Steven Watson, The Harlem Renaissance:
Hub of African-American Culture, 1920-1930 (1995)
- While many still refer to Harlem as the unofficial capital of Black America, during the period from 1919 to the Great Depression, Harlem reigned as the unrivaled center of African-American culture. The Harlem Renaissance saw the flowering of African-American literature, music, dance, art, and social commentary in the neighborhood newly transformed by the Great Migration of African-Americans to the North during World War I. Nightclubs, community centers, cafes, publishing houses, and galleries sprang up in Harlem amidst a tremendous level of energy and excitement. The Harlem Renaissance transformed African-American identity and history, but it also transformed American culture in general. Never before had so many Americans read the thoughts of African-Americans and embraced the African-American community's productions, expressions, and style. It would be impossible to examine the Jazz Age without understanding the complex role that African-Americans--and the African-American community of Harlem--played in the modern re-identification of American culture. In The Harlem Renaissance, Steven Watson examines this history, focusing on the popular culture of Harlem and Manhattan. He illustrates the complex interactions between Harlem luminaries like Langston Hughes, Countee Cullen, Zora Neale Hurston, Claude McKay, A'Lelia Walker, and W.E.B. DuBois, and traces how this community of artists came to transform America as a whole.
- Questions to Think About:
- 1) How does Steven Watson define the Harlem Renaissance? What is the significance of using the word "renaissance" to refer to it?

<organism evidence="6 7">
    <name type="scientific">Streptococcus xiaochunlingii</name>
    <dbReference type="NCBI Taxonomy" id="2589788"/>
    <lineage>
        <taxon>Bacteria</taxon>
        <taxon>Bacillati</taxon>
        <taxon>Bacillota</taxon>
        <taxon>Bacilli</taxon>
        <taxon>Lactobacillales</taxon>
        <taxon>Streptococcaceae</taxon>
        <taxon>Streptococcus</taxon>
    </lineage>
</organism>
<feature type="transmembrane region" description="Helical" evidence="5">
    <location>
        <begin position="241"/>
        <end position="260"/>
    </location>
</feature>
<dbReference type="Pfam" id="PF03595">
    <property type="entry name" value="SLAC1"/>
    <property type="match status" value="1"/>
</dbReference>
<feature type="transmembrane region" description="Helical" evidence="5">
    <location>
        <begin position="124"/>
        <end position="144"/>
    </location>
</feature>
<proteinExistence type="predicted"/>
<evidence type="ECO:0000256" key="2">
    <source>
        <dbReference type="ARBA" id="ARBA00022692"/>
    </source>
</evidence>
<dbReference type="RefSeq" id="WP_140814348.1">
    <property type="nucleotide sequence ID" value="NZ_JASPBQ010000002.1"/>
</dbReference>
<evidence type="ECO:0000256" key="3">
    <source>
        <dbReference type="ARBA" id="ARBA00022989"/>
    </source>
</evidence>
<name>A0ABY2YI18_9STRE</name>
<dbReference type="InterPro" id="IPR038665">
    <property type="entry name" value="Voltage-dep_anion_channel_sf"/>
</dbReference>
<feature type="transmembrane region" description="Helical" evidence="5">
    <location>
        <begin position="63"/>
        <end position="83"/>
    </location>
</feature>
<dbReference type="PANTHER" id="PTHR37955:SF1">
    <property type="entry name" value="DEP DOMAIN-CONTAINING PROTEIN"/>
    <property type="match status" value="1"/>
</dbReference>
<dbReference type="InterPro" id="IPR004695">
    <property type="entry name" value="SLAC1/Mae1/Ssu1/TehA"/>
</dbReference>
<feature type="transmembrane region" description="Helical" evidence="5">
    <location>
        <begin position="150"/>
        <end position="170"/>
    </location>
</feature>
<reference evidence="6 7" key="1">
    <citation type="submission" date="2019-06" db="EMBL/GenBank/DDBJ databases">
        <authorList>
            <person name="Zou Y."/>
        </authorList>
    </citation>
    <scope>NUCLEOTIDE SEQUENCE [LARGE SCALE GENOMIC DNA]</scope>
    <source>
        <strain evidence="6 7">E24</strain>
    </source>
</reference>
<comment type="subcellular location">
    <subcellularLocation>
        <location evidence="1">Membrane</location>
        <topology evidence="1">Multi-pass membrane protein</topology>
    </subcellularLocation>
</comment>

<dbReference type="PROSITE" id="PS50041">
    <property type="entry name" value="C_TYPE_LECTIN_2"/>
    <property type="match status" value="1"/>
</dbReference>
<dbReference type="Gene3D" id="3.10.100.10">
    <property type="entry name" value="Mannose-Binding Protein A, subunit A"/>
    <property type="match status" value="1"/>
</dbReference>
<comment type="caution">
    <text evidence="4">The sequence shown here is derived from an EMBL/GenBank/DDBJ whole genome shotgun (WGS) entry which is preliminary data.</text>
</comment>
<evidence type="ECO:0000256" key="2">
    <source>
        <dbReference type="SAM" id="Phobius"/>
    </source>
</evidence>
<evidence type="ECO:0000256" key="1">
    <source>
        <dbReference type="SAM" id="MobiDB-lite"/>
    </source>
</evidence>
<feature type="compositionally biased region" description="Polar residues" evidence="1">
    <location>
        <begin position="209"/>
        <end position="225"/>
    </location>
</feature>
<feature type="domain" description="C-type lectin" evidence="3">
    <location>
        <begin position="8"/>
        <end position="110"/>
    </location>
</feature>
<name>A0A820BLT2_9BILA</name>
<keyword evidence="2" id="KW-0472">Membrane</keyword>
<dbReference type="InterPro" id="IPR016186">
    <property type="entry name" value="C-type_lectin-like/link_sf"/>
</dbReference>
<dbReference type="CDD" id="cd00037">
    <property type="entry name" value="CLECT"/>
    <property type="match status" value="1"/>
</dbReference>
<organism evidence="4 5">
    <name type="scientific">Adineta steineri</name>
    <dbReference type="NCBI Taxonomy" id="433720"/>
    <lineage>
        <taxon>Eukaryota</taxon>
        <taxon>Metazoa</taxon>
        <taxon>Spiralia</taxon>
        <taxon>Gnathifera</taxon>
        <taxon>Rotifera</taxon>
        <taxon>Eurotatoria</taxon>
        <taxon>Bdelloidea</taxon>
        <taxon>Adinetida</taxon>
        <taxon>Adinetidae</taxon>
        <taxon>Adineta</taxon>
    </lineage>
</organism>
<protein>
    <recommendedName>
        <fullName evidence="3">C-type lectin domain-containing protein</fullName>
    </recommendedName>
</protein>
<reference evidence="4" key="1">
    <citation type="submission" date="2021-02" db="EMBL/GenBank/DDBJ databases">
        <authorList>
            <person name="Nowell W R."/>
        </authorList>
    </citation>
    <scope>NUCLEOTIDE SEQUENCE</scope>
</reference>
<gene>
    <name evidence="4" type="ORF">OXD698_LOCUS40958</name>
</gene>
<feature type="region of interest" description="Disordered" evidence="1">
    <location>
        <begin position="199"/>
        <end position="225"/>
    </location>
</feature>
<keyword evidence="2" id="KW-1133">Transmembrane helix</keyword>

- 2) What is the "New Negro?" In what way does the designation of the "New Negro" interact with categories such as the "New Woman", or the "New Art"? What was new about those termed "New Negroes"?
- 3) Who are the major figures of the Renaissance and what were their important influences?
- 4) What are the two phases Watson identifies within the Harlem Renaissance movement? What distinguishes them from each other?
- 5) What did white supporters of the Harlem Renaissance feel it represented for themselves? Why did they support it and what did that support mean, to participants in the movement, to the white supporters themselves, and to American culture in general?
- 6) Watson uses a large number of visual images throughout his text. Other than the merely aesthetic additions they make to the text, what is the purpose of these images? Does he use them successfully?
- 7) As a story made up of many other stories, how well does The Harlem Renaissance hold together? Are there other narrative strategies which Watson could have used to improve the story he tells?
- 8) What is Watson's thesis? What is his argument? By argument, I mean the logic by which he supports his thesis, the narrative proof of his thesis.
Further resources for studying the Harlem Renaissance:
- For an overview of modernism in America, check out the Modernism Timeline, 1890-1940.
Find context for the growth of Harlem as an African American community in the Library of Congress' materials for understanding the Great Migration of African Americans to Chicago.
Library of Congress's American Memory Project's Carl Van Vechten's Photographs (1932-1964) site provides access to the Harlem Renaissance figures portraits.
Library of Congress's American Memory Project's Pages and portraits from Claude McKay's Harlem: Negro Metropolis, (1940).
Information on the Harlem Renaissance from PAL: Perspectives in American Literature: A Research and Reference Guide
A Bibliography of Writers of the Harlem Renaissance
A brief overview of the Harlem Renaissance
A collaborative bibliography on the Harlem Renaissance
The University of Virginia's Harlem: Mecca of the New Negro, a hypermedia edition of the March 1925 Survey Graphic Harlem Number
A site about The Harlem Renaissance, W.E.B. DuBois, and Booker T. Washington
Netnoir's Literature of the Harlem Renaissance site
Netnoir's Social Discourse of the Harlem Renaissance site
"Terrible Honesty," John J. Reilly's review of Ann Douglas's Mongrel Manhattan in the 1920s (1995)
A Langston Hughes page
The Library of Congress' Illustrated Guide to African-American History and Culture.
Trace the history of Jazz from Harlem and beyond on the Styles of Jazz map.
Prepared by Professor Catherine Lavender for History 339 (Themes in U.S. History, 1914-1945), The Department of History, The College of Staten Island of The City University of New York. Send email to firstname.lastname@example.org
Last modified: Tuesday 19 October 1999.